I extracted every SARE Chapter 11 case from Judge Fenning's boxes. In some instances, the case file documents were incomplete or merely face-page filings with no supporting data; however, there were far more records of SARE cases than appeared in reported opinions. Fortunately, many of the SARE cases had detailed records. The documents typically included bankruptcy petitions, schedules, and statements of financial affairs. If the case resulted in a confirmed plan, I also extracted data from that document.

I extracted only those SARE cases with sufficient information to identify and research the matter further. Where the data were incomplete, in order to expand the usefulness of these data, I reviewed each complete case file and recorded additional information pertinent to the study. I extracted the values in my L.A. database from the debtor's bankruptcy petition, schedules, and statement of financial affairs, all of which were filed under penalty of perjury. If the debtor amended the schedules, I used the amended values. When there was an undisputed and a better source of information in the case file than the data provided in the schedules, I included that source in the L.A. database. Examples of better sources included undisputed appraisals of real property value, undisputed declarations of creditors detailing indebtedness and arrearages, Internal Revenue Service statements of tax arrearages, and court findings.

The L.A. database yielded eighty-three single asset bankruptcy cases that contained twenty-three submitted plans of reorganization. Of the twenty-three submitted plans, the bankruptcy court confirmed thirteen of them. The two databases--one comprising national reported decisions and lawyer reports and a second comprising the Los Angeles cases--offer two approaches to understanding SARE cases. I also combined the databases to conduct additional analysis, but focused primarily on the National data set to avoid allegations that including the L.A. data set in the sample would result in improper distortion. (105) Both the National and L.A. data sets include cases filed after the effective date of the 1994 amendments. Although it is possible that the 1994 amendments caused a higher percentage of small cases to fail to confirm plans, I did not segregate the data to test this hypothesis. I chose to use the National data set to test my hypotheses initially and the L.A. and Combined data sets to test the robustness of my findings.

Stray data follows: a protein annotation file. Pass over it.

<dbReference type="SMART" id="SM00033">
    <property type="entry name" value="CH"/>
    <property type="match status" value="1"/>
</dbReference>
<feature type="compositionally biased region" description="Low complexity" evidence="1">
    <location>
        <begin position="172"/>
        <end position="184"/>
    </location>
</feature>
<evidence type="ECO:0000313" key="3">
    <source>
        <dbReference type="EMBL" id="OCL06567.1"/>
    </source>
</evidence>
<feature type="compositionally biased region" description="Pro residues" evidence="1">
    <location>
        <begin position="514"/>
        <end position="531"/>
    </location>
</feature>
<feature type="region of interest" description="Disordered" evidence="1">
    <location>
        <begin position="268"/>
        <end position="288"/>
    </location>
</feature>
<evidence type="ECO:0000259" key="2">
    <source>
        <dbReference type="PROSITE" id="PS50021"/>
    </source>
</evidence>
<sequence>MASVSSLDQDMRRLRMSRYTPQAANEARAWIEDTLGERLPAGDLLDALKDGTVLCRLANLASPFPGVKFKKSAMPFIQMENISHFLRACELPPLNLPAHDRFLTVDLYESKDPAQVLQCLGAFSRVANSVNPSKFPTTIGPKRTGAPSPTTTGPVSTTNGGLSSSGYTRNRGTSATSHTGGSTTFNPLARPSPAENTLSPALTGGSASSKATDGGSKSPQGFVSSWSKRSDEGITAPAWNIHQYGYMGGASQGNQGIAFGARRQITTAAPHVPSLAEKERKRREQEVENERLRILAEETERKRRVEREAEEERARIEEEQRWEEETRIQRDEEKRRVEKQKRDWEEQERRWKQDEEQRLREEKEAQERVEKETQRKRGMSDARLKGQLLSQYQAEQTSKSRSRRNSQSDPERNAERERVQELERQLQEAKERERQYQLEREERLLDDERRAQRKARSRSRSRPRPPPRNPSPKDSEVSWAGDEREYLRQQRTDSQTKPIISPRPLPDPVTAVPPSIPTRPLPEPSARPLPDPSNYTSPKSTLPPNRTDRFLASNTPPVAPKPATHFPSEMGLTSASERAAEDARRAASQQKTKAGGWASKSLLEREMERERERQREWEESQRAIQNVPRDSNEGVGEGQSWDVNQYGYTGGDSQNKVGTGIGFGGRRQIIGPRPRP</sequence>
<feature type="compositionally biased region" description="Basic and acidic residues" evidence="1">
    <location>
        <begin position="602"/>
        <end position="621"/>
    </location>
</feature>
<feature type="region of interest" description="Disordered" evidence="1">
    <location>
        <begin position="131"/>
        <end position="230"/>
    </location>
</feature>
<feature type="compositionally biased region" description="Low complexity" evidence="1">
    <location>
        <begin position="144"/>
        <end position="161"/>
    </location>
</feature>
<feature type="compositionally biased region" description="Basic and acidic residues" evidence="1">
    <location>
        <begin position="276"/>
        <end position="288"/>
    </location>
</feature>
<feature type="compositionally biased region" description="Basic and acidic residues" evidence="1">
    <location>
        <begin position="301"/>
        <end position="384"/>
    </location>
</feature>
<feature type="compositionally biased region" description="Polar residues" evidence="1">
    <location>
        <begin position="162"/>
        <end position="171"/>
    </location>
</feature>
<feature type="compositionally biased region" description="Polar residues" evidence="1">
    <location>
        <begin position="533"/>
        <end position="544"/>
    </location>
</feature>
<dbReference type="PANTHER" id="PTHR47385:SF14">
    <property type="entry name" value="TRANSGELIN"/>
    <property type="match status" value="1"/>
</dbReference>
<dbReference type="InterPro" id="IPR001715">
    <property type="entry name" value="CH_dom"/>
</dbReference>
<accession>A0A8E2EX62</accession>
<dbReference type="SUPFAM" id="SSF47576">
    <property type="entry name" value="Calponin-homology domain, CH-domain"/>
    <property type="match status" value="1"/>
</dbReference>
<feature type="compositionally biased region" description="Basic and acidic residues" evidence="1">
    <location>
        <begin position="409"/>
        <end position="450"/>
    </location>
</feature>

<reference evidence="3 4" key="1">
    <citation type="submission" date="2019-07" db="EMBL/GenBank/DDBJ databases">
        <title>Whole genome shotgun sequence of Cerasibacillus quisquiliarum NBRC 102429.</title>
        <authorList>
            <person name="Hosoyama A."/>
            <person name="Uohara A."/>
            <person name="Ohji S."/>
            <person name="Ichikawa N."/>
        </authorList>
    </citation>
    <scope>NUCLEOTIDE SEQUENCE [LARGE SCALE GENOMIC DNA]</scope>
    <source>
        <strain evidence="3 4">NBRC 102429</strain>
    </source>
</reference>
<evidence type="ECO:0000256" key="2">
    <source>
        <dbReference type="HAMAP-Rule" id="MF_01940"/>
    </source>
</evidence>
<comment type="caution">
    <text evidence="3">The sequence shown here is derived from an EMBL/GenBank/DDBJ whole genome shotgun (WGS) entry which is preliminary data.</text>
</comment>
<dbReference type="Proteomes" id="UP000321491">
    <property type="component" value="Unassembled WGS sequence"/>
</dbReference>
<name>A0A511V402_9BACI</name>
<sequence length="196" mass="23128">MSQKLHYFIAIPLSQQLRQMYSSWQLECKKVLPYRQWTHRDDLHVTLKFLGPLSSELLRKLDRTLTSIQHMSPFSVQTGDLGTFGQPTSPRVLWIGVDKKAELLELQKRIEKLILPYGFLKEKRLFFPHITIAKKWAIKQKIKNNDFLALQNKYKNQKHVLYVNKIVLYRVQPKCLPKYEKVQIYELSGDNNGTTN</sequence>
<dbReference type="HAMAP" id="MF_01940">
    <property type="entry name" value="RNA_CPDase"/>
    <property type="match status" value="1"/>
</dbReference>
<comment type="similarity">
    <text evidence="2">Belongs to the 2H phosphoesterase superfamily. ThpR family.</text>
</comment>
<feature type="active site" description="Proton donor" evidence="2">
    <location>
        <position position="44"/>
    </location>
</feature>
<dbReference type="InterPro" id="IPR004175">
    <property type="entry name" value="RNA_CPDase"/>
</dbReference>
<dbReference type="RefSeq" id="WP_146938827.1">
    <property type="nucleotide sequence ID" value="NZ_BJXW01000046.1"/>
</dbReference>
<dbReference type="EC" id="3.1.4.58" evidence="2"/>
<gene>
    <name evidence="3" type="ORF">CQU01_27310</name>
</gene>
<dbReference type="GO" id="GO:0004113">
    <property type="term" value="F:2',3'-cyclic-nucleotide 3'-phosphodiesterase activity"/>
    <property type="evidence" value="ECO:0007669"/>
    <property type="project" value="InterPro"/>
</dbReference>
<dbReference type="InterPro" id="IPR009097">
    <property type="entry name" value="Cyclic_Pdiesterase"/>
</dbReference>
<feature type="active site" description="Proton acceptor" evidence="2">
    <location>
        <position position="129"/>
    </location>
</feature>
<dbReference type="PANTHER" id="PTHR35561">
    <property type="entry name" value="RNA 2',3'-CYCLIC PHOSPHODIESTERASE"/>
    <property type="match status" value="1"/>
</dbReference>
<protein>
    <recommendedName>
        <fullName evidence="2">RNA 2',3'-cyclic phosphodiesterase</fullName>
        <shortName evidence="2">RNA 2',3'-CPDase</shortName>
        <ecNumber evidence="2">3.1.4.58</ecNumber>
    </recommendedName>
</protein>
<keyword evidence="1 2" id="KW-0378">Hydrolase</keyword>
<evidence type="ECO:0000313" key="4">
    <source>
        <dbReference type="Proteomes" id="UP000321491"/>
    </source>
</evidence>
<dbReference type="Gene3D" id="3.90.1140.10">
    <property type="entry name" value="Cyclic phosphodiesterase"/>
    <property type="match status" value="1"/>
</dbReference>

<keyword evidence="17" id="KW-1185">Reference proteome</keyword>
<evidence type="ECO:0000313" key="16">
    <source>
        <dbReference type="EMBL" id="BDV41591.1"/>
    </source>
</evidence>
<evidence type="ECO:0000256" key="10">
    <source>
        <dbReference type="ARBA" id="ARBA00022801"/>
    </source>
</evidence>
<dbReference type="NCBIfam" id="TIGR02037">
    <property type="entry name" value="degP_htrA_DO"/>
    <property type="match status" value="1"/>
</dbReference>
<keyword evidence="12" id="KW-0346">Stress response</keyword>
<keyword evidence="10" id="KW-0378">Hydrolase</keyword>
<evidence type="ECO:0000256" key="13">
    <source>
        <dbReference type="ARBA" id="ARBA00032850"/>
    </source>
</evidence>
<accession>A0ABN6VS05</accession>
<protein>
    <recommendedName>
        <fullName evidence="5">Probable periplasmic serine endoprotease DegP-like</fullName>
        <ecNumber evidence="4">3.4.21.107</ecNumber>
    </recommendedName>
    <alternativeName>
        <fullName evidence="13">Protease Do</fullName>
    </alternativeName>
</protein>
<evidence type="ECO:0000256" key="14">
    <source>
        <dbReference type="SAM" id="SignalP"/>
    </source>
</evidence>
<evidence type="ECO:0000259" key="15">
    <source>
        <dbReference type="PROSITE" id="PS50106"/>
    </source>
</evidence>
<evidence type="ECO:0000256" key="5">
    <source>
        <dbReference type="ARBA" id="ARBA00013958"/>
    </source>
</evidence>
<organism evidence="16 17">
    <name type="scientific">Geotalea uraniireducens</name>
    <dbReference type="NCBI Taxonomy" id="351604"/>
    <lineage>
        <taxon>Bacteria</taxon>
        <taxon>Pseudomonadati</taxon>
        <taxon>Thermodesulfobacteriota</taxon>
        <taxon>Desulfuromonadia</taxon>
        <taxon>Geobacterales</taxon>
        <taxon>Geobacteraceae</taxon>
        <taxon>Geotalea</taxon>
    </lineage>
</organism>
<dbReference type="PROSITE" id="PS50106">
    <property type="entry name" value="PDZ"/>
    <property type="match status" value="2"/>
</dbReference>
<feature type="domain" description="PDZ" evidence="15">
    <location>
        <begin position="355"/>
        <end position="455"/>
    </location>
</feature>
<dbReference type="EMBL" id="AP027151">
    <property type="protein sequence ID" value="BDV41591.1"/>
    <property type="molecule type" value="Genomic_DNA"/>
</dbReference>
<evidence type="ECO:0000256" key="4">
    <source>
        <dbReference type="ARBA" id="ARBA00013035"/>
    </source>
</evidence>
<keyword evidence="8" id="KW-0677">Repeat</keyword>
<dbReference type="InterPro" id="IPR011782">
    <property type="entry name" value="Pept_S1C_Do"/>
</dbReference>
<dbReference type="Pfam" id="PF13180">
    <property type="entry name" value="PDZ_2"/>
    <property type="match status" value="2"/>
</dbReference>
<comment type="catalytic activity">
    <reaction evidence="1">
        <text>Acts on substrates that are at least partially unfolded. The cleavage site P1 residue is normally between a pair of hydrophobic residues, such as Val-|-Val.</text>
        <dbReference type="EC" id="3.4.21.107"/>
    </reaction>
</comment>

B. The Findings

The overriding question concerning SARE cases is whether the game is worth the candle; does the debtor's opportunity to reorganize bear fruit or does it simply impose cost and delay on the mortgage holder as some law-and-economics theorists suggest? The answer to this question necessarily sets the parameters for every other discussion about the SARE process.

To answer this question, I analyzed the data to determine the frequency with which SARE debtors confirmed Chapter 11 plans. (106) Out of the forty-five cases in the National database, seventeen debtors (38%) confirmed plans. Some plans resulted in restructuring the secured debt while the debtor retained ownership of the property. Other plans resulted in the sale of the property. Still others were hybrid plans; the debtor retained the property for a specified time while committing to sell it or permit foreclosure if it did not repay the mortgage holder's restructured debt within that time.

When Congress enacted Chapter 11, it noted that "[t]he purpose of [a] reorganization ... case is to formulate and have confirmed a plan of reorganization ... for the debtor. (107) Although confirmation of a SARE plan is not a foolproof surrogate for positive social value, (108) it is the recognized hallmark of a successful Chapter 11 case, (109) even if some commentators regard it as underinclusive (110) or overinclusive (111) of all successful Chapter 11 cases. These commentators might contend that my data counts many failures as successes if the refiling rate is high for the SARE debtors in my data sets. (112) Other commentators might counter that the Bankruptcy Code favors confirmation of a plan and does not condemn refilings such that the refiling data are peripheral to my study. (113) This Article does not engage in the debate over defining "success" in Chapter 11 bankruptcies. Instead, it measures confirmation of plans in Chapter 11, which is the benchmark adopted by Congress.